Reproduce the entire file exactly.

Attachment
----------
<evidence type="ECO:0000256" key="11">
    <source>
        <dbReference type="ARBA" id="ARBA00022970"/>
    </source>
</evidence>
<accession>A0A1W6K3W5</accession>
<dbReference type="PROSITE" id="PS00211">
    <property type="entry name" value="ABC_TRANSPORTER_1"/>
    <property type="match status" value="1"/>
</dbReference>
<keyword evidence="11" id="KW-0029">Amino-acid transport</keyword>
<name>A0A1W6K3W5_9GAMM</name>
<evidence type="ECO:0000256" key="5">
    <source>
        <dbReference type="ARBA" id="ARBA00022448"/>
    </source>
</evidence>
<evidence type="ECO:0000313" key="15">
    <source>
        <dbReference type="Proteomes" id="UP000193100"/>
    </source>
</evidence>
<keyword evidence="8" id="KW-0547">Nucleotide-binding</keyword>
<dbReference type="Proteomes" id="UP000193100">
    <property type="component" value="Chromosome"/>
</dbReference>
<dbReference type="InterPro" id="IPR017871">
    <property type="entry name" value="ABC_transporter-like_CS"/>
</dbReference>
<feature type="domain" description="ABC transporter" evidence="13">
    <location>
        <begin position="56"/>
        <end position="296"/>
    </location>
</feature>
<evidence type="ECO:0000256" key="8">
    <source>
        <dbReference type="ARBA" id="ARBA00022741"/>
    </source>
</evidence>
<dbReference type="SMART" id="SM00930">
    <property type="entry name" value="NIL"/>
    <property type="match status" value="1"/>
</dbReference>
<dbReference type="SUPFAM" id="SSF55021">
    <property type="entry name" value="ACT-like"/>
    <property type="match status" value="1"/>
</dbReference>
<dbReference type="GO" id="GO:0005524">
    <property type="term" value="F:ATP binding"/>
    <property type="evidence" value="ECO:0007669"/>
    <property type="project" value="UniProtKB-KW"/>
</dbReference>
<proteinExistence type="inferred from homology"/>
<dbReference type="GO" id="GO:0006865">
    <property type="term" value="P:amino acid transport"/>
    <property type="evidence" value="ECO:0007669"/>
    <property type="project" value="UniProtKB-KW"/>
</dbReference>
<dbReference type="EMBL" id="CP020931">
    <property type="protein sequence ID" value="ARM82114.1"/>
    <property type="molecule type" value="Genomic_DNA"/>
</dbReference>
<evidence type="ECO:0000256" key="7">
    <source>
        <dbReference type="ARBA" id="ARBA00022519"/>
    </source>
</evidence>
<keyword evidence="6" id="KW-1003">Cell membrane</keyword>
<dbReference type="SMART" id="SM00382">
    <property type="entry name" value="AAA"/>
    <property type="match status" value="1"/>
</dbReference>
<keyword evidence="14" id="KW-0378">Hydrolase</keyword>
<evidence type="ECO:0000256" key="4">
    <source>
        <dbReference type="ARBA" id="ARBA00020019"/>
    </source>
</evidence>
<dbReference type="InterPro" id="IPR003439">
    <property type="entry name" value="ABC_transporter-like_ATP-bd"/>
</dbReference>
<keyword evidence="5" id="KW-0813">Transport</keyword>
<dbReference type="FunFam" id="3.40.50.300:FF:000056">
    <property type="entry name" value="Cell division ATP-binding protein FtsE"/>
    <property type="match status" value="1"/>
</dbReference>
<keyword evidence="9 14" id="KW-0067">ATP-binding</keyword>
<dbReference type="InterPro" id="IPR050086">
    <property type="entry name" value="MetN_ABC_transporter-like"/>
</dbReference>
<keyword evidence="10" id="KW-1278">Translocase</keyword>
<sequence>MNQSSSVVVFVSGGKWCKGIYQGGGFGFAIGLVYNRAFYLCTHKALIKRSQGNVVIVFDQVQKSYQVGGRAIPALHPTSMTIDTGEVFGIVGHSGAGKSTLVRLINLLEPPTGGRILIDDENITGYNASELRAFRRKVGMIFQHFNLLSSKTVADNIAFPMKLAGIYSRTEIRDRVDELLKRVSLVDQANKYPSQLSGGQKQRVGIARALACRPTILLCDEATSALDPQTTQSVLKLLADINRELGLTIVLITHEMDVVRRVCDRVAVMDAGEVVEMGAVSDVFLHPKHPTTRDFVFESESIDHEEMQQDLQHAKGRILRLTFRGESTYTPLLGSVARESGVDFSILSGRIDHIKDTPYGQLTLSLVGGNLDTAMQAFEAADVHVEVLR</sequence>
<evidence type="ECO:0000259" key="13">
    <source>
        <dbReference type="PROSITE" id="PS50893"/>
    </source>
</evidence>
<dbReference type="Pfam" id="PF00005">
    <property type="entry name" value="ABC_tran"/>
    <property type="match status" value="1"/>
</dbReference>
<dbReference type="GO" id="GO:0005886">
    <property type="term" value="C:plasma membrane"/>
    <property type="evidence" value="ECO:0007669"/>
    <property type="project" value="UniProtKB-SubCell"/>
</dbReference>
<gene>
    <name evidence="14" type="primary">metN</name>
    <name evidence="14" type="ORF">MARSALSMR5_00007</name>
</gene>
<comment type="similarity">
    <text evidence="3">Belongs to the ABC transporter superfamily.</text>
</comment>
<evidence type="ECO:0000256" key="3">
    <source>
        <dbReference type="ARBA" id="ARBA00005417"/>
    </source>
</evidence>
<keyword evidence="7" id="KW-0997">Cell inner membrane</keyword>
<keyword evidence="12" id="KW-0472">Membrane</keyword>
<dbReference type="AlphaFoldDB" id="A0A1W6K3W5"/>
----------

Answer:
<evidence type="ECO:0000256" key="11">
    <source>
        <dbReference type="ARBA" id="ARBA00022970"/>
    </source>
</evidence>
<accession>A0A1W6K3W5</accession>
<dbReference type="PROSITE" id="PS00211">
    <property type="entry name" value="ABC_TRANSPORTER_1"/>
    <property type="match status" value="1"/>
</dbReference>
<keyword evidence="11" id="KW-0029">Amino-acid transport</keyword>
<name>A0A1W6K3W5_9GAMM</name>
<evidence type="ECO:0000256" key="5">
    <source>
        <dbReference type="ARBA" id="ARBA00022448"/>
    </source>
</evidence>
<evidence type="ECO:0000313" key="15">
    <source>
        <dbReference type="Proteomes" id="UP000193100"/>
    </source>
</evidence>
<keyword evidence="8" id="KW-0547">Nucleotide-binding</keyword>
<dbReference type="Proteomes" id="UP000193100">
    <property type="component" value="Chromosome"/>
</dbReference>
<dbReference type="InterPro" id="IPR017871">
    <property type="entry name" value="ABC_transporter-like_CS"/>
</dbReference>
<feature type="domain" description="ABC transporter" evidence="13">
    <location>
        <begin position="56"/>
        <end position="296"/>
    </location>
</feature>
<evidence type="ECO:0000256" key="8">
    <source>
        <dbReference type="ARBA" id="ARBA00022741"/>
    </source>
</evidence>
<dbReference type="SMART" id="SM00930">
    <property type="entry name" value="NIL"/>
    <property type="match status" value="1"/>
</dbReference>
<dbReference type="SUPFAM" id="SSF55021">
    <property type="entry name" value="ACT-like"/>
    <property type="match status" value="1"/>
</dbReference>
<dbReference type="GO" id="GO:0005524">
    <property type="term" value="F:ATP binding"/>
    <property type="evidence" value="ECO:0007669"/>
    <property type="project" value="UniProtKB-KW"/>
</dbReference>
<proteinExistence type="inferred from homology"/>
<dbReference type="GO" id="GO:0006865">
    <property type="term" value="P:amino acid transport"/>
    <property type="evidence" value="ECO:0007669"/>
    <property type="project" value="UniProtKB-KW"/>
</dbReference>
<dbReference type="EMBL" id="CP020931">
    <property type="protein sequence ID" value="ARM82114.1"/>
    <property type="molecule type" value="Genomic_DNA"/>
</dbReference>
<evidence type="ECO:0000256" key="7">
    <source>
        <dbReference type="ARBA" id="ARBA00022519"/>
    </source>
</evidence>
<keyword evidence="6" id="KW-1003">Cell membrane</keyword>
<dbReference type="SMART" id="SM00382">
    <property type="entry name" value="AAA"/>
    <property type="match status" value="1"/>
</dbReference>
<keyword evidence="14" id="KW-0378">Hydrolase</keyword>
<evidence type="ECO:0000256" key="4">
    <source>
        <dbReference type="ARBA" id="ARBA00020019"/>
    </source>
</evidence>
<dbReference type="InterPro" id="IPR003439">
    <property type="entry name" value="ABC_transporter-like_ATP-bd"/>
</dbReference>
<keyword evidence="5" id="KW-0813">Transport</keyword>
<dbReference type="FunFam" id="3.40.50.300:FF:000056">
    <property type="entry name" value="Cell division ATP-binding protein FtsE"/>
    <property type="match status" value="1"/>
</dbReference>
<keyword evidence="9 14" id="KW-0067">ATP-binding</keyword>
<dbReference type="InterPro" id="IPR050086">
    <property type="entry name" value="MetN_ABC_transporter-like"/>
</dbReference>
<keyword evidence="10" id="KW-1278">Translocase</keyword>
<sequence>MNQSSSVVVFVSGGKWCKGIYQGGGFGFAIGLVYNRAFYLCTHKALIKRSQGNVVIVFDQVQKSYQVGGRAIPALHPTSMTIDTGEVFGIVGHSGAGKSTLVRLINLLEPPTGGRILIDDENITGYNASELRAFRRKVGMIFQHFNLLSSKTVADNIAFPMKLAGIYSRTEIRDRVDELLKRVSLVDQANKYPSQLSGGQKQRVGIARALACRPTILLCDEATSALDPQTTQSVLKLLADINRELGLTIVLITHEMDVVRRVCDRVAVMDAGEVVEMGAVSDVFLHPKHPTTRDFVFESESIDHEEMQQDLQHAKGRILRLTFRGESTYTPLLGSVARESGVDFSILSGRIDHIKDTPYGQLTLSLVGGNLDTAMQAFEAADVHVEVLR</sequence>
<evidence type="ECO:0000259" key="13">
    <source>
        <dbReference type="PROSITE" id="PS50893"/>
    </source>
</evidence>
<dbReference type="Pfam" id="PF00005">
    <property type="entry name" value="ABC_tran"/>
    <property type="match status" value="1"/>
</dbReference>
<dbReference type="GO" id="GO:0005886">
    <property type="term" value="C:plasma membrane"/>
    <property type="evidence" value="ECO:0007669"/>
    <property type="project" value="UniProtKB-SubCell"/>
</dbReference>
<gene>
    <name evidence="14" type="primary">metN</name>
    <name evidence="14" type="ORF">MARSALSMR5_00007</name>
</gene>
<comment type="similarity">
    <text evidence="3">Belongs to the ABC transporter superfamily.</text>
</comment>
<evidence type="ECO:0000256" key="3">
    <source>
        <dbReference type="ARBA" id="ARBA00005417"/>
    </source>
</evidence>
<keyword evidence="7" id="KW-0997">Cell inner membrane</keyword>
<keyword evidence="12" id="KW-0472">Membrane</keyword>
<dbReference type="AlphaFoldDB" id="A0A1W6K3W5"/>